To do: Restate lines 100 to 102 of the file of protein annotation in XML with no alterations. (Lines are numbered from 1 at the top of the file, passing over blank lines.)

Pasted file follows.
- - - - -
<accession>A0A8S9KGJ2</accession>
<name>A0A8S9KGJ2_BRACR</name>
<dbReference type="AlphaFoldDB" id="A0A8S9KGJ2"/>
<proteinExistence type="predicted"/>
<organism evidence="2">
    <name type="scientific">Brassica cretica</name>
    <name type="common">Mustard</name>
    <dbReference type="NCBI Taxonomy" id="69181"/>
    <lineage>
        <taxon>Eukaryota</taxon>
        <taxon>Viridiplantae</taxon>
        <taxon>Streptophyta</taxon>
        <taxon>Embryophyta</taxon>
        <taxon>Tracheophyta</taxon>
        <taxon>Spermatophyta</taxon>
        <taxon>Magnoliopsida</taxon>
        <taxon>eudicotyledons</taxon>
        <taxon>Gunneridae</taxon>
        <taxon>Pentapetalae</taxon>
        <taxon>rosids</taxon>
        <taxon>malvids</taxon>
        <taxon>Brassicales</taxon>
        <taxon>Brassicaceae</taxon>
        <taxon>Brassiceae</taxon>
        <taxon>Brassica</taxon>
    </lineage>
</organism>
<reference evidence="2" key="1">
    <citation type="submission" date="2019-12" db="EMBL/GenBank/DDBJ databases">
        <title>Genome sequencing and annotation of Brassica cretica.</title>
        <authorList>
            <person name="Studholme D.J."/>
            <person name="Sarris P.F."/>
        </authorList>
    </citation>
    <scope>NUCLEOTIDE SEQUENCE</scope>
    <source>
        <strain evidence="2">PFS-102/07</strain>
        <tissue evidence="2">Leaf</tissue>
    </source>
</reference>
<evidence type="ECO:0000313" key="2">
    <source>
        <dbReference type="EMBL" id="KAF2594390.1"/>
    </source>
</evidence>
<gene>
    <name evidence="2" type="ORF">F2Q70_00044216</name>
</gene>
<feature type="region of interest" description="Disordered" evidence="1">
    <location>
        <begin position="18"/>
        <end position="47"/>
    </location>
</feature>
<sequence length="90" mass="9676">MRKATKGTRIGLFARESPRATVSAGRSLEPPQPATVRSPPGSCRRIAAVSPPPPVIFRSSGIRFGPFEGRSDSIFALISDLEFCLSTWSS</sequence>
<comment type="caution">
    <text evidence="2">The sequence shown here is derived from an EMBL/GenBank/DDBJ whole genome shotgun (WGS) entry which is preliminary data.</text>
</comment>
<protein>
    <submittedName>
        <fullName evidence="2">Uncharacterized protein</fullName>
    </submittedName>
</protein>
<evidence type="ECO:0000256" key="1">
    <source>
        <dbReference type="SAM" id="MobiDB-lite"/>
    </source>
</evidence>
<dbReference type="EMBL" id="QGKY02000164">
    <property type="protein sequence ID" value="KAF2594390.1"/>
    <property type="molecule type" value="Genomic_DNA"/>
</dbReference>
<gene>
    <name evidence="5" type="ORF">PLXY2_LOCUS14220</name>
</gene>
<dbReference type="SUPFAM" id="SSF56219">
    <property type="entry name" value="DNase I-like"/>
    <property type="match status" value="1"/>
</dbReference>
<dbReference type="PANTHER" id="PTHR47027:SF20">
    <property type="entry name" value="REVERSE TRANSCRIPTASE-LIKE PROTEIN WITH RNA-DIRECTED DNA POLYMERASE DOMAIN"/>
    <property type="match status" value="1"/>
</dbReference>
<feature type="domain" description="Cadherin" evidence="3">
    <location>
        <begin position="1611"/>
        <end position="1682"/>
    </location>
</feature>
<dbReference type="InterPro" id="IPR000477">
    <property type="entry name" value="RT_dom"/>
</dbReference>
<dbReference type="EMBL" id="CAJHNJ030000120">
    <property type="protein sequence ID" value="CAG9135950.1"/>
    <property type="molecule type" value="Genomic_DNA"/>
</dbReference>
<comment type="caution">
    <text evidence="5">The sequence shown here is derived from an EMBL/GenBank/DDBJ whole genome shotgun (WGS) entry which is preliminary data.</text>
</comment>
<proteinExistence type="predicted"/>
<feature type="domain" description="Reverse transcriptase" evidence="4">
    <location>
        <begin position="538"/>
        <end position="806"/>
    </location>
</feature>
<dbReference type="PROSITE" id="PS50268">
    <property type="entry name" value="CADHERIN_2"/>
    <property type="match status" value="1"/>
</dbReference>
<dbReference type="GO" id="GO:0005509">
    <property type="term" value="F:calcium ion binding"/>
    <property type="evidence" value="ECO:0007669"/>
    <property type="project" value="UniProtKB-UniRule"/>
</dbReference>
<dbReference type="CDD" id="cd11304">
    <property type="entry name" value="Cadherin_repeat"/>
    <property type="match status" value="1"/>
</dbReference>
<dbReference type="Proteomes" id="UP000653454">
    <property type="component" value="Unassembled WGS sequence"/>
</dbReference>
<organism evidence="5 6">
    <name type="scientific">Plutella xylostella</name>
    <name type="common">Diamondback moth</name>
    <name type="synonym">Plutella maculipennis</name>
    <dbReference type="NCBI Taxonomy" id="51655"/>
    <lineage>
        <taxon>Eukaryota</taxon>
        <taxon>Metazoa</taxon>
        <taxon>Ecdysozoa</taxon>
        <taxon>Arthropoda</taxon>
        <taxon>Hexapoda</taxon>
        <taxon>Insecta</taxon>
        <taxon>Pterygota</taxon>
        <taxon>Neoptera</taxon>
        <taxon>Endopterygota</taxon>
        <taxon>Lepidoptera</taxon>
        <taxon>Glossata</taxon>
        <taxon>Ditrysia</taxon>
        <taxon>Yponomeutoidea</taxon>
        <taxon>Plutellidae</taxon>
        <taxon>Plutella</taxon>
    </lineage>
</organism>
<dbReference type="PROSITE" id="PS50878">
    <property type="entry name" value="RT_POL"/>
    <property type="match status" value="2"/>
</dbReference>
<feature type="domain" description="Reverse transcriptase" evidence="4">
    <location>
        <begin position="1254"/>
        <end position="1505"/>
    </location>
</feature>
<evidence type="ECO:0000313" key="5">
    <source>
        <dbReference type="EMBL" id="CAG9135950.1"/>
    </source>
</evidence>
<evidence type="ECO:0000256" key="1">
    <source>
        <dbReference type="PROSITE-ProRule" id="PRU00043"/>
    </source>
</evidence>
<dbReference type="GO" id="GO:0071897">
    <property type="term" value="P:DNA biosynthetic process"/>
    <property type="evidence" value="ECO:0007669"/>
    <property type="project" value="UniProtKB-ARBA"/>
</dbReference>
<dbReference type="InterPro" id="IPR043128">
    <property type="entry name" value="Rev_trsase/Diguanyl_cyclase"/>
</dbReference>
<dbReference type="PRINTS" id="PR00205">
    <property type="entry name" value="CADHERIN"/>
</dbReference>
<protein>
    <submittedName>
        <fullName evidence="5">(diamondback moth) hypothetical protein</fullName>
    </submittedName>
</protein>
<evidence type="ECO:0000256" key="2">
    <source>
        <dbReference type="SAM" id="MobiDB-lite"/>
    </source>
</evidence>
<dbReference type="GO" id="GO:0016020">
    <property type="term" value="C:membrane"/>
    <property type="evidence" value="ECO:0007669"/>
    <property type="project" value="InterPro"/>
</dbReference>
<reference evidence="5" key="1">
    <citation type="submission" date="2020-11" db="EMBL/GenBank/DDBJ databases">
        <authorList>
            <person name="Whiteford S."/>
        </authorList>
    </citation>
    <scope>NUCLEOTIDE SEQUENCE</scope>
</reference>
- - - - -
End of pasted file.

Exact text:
</comment>
<proteinExistence type="predicted"/>
<feature type="domain" description="Reverse transcriptase" evidence="4">